Drinking your way to Health the Mexican Way: New Year’s cocktails for Health and Happiness

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By Kathy Taylor

Ladies and Gentlemen, start your blenders, but first put away the tequila. After the indulgences of the holiday, it is time to turn a new leaf – a leafy green antioxidant one! As the New Year begins, it is a perfect time to cleanse and renew our bodies, and to establish healthy habits for the months ahead. Visiting the local Jugo and Licuado stand at least once a day is one of the easiest and most convenient ways to kick-start a new regime.

You will find all of the trendy buzzwords of our popular North American lifestyle propaganda incorporated into the jugo and licuado menus, but this is not “news” to most Mexicans. That nopal can control diabetes or that beets can lower blood pressure are not recent discoveries.

An intrinsic part of Mexican culture that has not been adulterated by North American culture, but perhaps coopted by it, is that certain plant products have specific properties that help combat disease and contribute to well being. The benefits of a fresh diet are more appealing and effective here than north of the border where “fresh” fruits and vegetables are chilled and gassed to prevent ripening during days and weeks of shipping. Somehow, eating an anti-inflammatory, antioxidant, high fibre diet makes a lot more sense when it starts with fresh-off-the tree papayas, bananas and oranges.

A 2010 joint study on nutrition between the produced this statement: “Local fruits and vegetables consumed in the Mexican rural diet are rich in polyphenols with antioxidant properties and are important source of bioactive compounds and dietary fibers.” Good news. The scientists recommended one action: that even rural Mexicans with this great diet could benefit from eating MORE of it. One of the easiest ways to get MORE is to have a polyphenol-rich shake every day, the ultimate “fast food.” The local fruteria offers extensive Jugo and Licuado menus. What’s the difference? Jugos are mainly fruit and vegetable juice combinations, while licuados have milk or yogurt, and often nuts and seeds in addition to juices.

Take Note: When targeting specific conditions and diseases, it is important to consult your physician if you are taking medication for any condition. There are some natural compounds that might interfere with your medication, and indeed be harmful, such as grapefruit and some cholesterol lowering drugs.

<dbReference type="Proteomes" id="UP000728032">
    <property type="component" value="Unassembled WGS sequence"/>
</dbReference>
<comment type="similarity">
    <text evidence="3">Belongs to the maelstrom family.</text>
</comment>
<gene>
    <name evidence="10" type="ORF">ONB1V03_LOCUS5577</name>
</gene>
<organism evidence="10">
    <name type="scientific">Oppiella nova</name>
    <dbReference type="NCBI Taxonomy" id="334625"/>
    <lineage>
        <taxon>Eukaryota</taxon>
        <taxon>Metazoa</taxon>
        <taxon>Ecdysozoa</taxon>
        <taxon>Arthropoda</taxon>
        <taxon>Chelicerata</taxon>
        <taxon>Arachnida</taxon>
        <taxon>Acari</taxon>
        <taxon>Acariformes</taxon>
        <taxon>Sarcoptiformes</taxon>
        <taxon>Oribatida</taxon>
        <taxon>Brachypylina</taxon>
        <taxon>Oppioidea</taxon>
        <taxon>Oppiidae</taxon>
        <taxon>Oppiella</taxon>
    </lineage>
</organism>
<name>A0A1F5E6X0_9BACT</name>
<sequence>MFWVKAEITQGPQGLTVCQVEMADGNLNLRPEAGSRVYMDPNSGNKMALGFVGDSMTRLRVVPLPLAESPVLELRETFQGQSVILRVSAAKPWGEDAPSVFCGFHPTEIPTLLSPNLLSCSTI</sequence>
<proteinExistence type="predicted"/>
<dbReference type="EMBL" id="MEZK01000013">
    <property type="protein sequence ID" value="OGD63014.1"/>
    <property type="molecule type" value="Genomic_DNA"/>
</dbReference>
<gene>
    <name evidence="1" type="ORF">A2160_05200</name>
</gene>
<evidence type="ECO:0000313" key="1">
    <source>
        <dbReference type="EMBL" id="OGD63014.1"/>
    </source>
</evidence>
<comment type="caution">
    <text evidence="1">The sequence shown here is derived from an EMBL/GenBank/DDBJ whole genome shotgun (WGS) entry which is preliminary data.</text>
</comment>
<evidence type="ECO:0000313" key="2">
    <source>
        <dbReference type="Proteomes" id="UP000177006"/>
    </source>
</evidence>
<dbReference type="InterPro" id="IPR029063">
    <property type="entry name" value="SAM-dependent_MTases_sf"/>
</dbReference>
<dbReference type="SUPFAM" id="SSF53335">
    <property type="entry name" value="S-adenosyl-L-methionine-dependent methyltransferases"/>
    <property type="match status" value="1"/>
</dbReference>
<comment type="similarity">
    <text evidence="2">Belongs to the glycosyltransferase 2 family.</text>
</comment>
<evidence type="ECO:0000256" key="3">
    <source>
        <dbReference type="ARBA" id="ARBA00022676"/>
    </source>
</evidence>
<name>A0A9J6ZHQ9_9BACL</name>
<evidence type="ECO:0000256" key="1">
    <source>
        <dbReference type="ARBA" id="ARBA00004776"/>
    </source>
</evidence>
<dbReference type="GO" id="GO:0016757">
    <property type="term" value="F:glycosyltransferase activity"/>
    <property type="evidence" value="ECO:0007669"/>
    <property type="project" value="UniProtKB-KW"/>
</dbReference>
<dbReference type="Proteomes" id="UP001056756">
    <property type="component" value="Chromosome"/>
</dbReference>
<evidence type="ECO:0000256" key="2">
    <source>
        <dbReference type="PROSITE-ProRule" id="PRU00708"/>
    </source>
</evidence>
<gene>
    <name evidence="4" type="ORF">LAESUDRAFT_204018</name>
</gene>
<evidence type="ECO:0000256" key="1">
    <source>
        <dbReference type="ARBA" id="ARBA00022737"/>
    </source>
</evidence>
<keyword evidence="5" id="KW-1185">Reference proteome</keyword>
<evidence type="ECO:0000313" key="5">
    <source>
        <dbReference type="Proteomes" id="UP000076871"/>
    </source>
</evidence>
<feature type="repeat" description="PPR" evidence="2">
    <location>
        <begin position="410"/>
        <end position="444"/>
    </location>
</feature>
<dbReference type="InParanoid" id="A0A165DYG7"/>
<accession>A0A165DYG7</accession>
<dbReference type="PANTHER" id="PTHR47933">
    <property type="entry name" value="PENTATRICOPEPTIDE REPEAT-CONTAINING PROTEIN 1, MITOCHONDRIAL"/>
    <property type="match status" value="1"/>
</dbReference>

University of Madrid and the University of Queretero I am particularly fascinated by the combinations that are separate from the main menus, ones that I consider the “big guns” of nutrition. Consider cabbage juice – touted as being good for weight loss and gum disease.

Cabbage and its fibre-rich sense of fullness have long been in a dieter’s bag of tricks – but, gum disease? Well, it turns out that cabbage is especially effective against anaerobic bacteria that cause gingivitis – it has analgesic as well as antibiotic, antioxidant and detoxifying properties. I love the recommendations for traveler’s fatigue- feel the miles melt away with a blend of jicama, celery, apples and carrots. Instead of uncomfortable annual parasite treatments, consider a guava licuado. Guava has antiparasitic properties that not only rid the intestinal tract of pesky amoeba, but actually eliminate their eggs and soothe the whole digestive system.

Perhaps my favourite “trend vs tradition” combo is the Brain Tonic, something we could all use once in a while to improve memory and cognitive thinking. The Brain Tonic ingredients make for a delicious shake, but it is the addition of “pasitas” or raisins that make it a reversatrol cocktail. Reversatrol, considered to be a “longevity molecule” is found in the skin of grapes, and not surprisingly, in plump raisins. I typically get my daily reversatrol in a glass of red wine, but for the New Year….who knows?

See you at the January daily fitness challenge, let’s get together for a healthy cocktail! One of my favorites is Café Juanita’s Yoga Juice.

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